Notes and Editorial Reviews
A musical revue celebrating the songs of love and despair written by Richard Maltby, Jr. and David Shire, Starting Here, Starting Now first opened at the Manhattan Theatre Club in 1976, before moving in March 1977 to the Barbarann Theatre Restaurant, where it enjoyed a run of 120 performances. With Loni Ackerman, Margery Cohen and George Lee Andrews in the cast, backed by three musicians, the revue explored the various ways of tangling and untangling romantic affairs, in what Maltby and Shire described as mini-dramas set to words and music, with the first act exploring the vagaries of romance in the big cities, and act two centering on the breakups and eventual resurgences when the romance has become a thing of the past.
1 The Word Is Love / Starting Here, Starting Now / A Little Bit Off
2 I Think I May Want To Remember Today
3 We Can Talk to Each Other
4 Just Across The River
5 Crossword Puzzle
7 I Don't Remember Christmas
8 I Don't Believe It
10 Pleased with Myself
13 Watching the Big Parade Go By
14 I Hear Bells
15 What About Today?
16 One Step
17 Song of Me
18 Today Is the First Day of the Rest of My Life
19 A New Life Coming
20 Finale: Flair (reprise)
Starting Here, Starting Now is a musical revue by the celebrated and many-times-Tony®-nominated team of Richard Maltby, Jr. (lyrics) and David Shire (music). They have enjoyed a remarkably enduring and prolific collaboration dating back to their undergraduate days at Yale in the late 1950s, creating complete scores for at least half a dozen major projects.
Their first off-Broadway show, The Sap Of Life (1961), caught the interest of Harold Prince, Stephen Sondheim, and Jerome Robbins, and early songs of theirs were championed by the likes of Andy Williams, Shirley Bassey, Roberta Flack, Pearl Bailey and Robert Goulet. Barbra Streisand used the song “Starting Here, Starting Now” as the stunning finale to her Emmy® Award-winning television special Color Me Barbra, and chose “What About Today?” as the title song for her first album of exclusively contemporary music.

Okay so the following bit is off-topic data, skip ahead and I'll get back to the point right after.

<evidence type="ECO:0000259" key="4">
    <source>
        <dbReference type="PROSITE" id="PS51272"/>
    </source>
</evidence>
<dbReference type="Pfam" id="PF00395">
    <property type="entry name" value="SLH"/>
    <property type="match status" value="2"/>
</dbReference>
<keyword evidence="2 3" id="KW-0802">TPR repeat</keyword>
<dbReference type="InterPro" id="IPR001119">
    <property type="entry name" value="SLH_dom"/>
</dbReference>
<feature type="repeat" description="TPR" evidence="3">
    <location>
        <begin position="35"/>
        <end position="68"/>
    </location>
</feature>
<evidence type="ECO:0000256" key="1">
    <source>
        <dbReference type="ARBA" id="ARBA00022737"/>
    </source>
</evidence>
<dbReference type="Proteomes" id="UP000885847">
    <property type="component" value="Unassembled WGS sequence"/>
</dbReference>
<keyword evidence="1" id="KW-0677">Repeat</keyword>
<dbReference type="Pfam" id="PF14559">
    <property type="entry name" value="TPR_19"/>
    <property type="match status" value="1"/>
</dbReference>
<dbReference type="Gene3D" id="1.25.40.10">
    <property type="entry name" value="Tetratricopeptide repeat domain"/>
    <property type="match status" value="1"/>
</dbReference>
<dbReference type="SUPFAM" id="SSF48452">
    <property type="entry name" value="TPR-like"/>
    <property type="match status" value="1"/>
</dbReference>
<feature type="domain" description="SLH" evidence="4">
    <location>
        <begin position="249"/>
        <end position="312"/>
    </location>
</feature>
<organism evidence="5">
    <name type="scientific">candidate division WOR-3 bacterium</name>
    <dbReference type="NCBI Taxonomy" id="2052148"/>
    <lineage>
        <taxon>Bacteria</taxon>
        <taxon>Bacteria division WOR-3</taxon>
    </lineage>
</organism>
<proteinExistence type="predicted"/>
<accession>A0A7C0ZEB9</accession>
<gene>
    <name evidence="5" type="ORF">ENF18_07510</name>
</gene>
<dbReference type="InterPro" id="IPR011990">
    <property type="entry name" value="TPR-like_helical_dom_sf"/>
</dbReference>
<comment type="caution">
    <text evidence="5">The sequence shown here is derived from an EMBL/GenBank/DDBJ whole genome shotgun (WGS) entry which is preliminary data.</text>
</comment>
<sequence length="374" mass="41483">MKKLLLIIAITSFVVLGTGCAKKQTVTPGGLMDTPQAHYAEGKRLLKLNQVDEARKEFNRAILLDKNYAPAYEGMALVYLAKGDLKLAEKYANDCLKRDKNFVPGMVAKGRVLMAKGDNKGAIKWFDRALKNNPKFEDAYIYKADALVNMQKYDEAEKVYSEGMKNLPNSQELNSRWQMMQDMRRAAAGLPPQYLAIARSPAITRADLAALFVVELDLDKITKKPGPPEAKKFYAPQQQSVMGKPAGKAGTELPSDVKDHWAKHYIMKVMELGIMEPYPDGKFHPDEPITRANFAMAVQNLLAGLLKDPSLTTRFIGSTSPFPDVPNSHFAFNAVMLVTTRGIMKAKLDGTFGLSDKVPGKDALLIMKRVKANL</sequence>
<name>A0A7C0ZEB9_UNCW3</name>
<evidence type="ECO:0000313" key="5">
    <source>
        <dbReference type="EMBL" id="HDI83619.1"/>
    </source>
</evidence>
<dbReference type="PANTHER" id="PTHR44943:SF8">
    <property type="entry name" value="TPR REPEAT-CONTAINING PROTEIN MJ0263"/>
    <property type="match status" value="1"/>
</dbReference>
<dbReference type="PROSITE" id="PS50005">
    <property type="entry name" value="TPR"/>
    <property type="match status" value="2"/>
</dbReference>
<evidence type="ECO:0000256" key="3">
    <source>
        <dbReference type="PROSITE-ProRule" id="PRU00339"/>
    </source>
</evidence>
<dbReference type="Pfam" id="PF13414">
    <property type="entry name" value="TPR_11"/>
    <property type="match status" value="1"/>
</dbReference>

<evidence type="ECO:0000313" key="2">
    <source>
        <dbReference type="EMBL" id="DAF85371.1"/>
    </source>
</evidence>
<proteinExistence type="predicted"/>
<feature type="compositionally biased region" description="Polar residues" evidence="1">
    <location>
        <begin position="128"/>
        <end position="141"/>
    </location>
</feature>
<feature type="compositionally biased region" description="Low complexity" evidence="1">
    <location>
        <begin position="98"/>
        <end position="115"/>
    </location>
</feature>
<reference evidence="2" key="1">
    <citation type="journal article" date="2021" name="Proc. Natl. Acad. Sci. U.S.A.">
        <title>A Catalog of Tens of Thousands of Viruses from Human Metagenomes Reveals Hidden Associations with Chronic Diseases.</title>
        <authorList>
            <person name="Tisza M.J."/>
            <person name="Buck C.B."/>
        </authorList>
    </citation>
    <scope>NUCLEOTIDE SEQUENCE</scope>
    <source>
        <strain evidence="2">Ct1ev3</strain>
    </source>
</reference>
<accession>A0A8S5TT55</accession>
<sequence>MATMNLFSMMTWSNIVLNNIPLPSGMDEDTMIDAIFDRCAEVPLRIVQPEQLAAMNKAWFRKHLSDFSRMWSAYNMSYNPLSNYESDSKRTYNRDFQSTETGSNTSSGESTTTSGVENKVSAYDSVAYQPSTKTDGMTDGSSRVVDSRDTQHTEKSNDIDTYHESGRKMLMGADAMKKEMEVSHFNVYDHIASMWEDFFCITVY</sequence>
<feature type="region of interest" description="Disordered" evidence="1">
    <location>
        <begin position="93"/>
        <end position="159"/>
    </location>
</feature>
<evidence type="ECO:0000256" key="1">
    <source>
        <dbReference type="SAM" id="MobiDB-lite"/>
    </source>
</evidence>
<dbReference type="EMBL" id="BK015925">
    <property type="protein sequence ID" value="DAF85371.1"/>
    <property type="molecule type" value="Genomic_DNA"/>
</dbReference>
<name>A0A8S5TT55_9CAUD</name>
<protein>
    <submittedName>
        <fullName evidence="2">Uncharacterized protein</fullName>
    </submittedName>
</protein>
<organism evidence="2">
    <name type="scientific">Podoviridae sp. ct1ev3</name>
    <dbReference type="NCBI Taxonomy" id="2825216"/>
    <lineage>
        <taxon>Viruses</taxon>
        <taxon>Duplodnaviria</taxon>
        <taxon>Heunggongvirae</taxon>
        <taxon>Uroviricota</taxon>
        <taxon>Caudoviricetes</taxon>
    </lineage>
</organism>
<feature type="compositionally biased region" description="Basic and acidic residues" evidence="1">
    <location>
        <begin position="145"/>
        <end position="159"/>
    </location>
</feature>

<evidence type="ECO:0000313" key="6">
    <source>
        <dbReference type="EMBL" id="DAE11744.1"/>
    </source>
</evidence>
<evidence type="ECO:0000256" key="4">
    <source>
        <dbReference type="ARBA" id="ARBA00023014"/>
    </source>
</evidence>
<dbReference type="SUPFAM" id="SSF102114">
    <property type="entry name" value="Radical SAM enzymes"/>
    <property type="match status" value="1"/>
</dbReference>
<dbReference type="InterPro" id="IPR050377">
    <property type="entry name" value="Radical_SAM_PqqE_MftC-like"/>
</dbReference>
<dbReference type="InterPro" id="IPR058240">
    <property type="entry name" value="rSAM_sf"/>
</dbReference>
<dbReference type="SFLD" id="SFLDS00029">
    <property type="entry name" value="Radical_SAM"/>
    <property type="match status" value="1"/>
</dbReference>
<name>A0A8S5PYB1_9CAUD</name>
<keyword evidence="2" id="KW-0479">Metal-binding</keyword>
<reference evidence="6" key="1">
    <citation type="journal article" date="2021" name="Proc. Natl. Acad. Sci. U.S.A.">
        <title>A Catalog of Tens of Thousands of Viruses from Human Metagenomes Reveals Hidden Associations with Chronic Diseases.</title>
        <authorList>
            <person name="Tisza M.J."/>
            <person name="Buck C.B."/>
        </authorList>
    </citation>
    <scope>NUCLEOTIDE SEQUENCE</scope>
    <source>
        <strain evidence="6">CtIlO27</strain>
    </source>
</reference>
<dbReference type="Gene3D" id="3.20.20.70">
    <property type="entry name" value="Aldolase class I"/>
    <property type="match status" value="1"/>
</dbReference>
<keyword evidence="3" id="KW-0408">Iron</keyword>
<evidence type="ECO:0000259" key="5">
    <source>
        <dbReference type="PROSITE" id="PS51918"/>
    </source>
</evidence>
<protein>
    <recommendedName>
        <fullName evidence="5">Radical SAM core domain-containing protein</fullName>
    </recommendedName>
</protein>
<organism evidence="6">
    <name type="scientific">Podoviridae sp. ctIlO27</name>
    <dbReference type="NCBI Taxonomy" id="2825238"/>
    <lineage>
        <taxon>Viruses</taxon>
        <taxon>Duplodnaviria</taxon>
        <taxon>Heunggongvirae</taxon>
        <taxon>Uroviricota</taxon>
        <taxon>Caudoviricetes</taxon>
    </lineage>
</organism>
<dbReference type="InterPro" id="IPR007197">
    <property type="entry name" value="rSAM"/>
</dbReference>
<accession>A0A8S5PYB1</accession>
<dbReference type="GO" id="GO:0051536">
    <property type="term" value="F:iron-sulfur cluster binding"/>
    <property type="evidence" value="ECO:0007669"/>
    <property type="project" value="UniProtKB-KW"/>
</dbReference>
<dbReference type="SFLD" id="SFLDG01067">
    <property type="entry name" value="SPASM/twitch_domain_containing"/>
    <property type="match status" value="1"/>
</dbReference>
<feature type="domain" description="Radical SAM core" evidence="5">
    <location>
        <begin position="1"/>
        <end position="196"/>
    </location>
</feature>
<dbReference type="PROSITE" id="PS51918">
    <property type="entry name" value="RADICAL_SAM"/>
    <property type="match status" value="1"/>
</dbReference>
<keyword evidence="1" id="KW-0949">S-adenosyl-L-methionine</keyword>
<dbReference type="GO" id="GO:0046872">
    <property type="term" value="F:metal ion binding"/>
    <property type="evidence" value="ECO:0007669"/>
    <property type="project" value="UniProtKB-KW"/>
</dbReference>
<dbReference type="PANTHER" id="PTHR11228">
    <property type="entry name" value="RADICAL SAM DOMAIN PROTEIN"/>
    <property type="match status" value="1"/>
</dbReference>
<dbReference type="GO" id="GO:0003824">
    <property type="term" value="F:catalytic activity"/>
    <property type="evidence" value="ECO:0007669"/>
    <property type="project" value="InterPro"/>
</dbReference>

The pair parted ways in 1970, when Shire went to California to write music for television and film, and Maltby stayed on the east coast to build his remarkable career in theatre directing. In the fall of 1976, Maltby got a call from the Manhattan Theatre Club suggesting that he stage an evening of songs by Maltby and Shire. The offer presented a welcome challenge, for up to that point neither the lyricist nor the composer had felt that even their best scores had been adequately realized on stage.
No one was disappointed. On the opening night of Starting Here, Starting Now, Maltby and Shire experienced for the first time a full evening of their own material that was an unqualified success. In a single moment, it seemed, they had arrived fully formed. Producers appeared, and plans were immediately made to transfer the show to another theater for an extended run. It was ironic that it took a full-fledged "retrospective" to mark what was undeniably a beginning.
Working from a tiny postage-stamp stage, Loni Ackerman, Margery Cohen and George Lee Andrews light up the room with their individual and collective brilliance. At the heart of the Maltby/Shire material is an energetic, intelligent optimism about life and love. All of the songs in Starting Here, Starting Now have an immediate and contemporary impact; there is no need to know the specific origin of each one – but perhaps you may be interested:
“The Word Is Love” was part of the finale of the first Maltby/Shire musical after Yale, The Sap Of Life, which opened at the Sheridan Square Playhouse in 1961.
“Starting Here, Starting Now” was originally intended to be a gentle bossa nova for Robert Goulet. It was written at a time when David Shire was the assistant conductor of Funny Girl on Broadway. Barbra Streisand spotted the song on top of a piano one day – and you know the rest.
“A Little Bit Off” is from an unproduced musical about the denizens of Greenwich Village during the period 1910–20.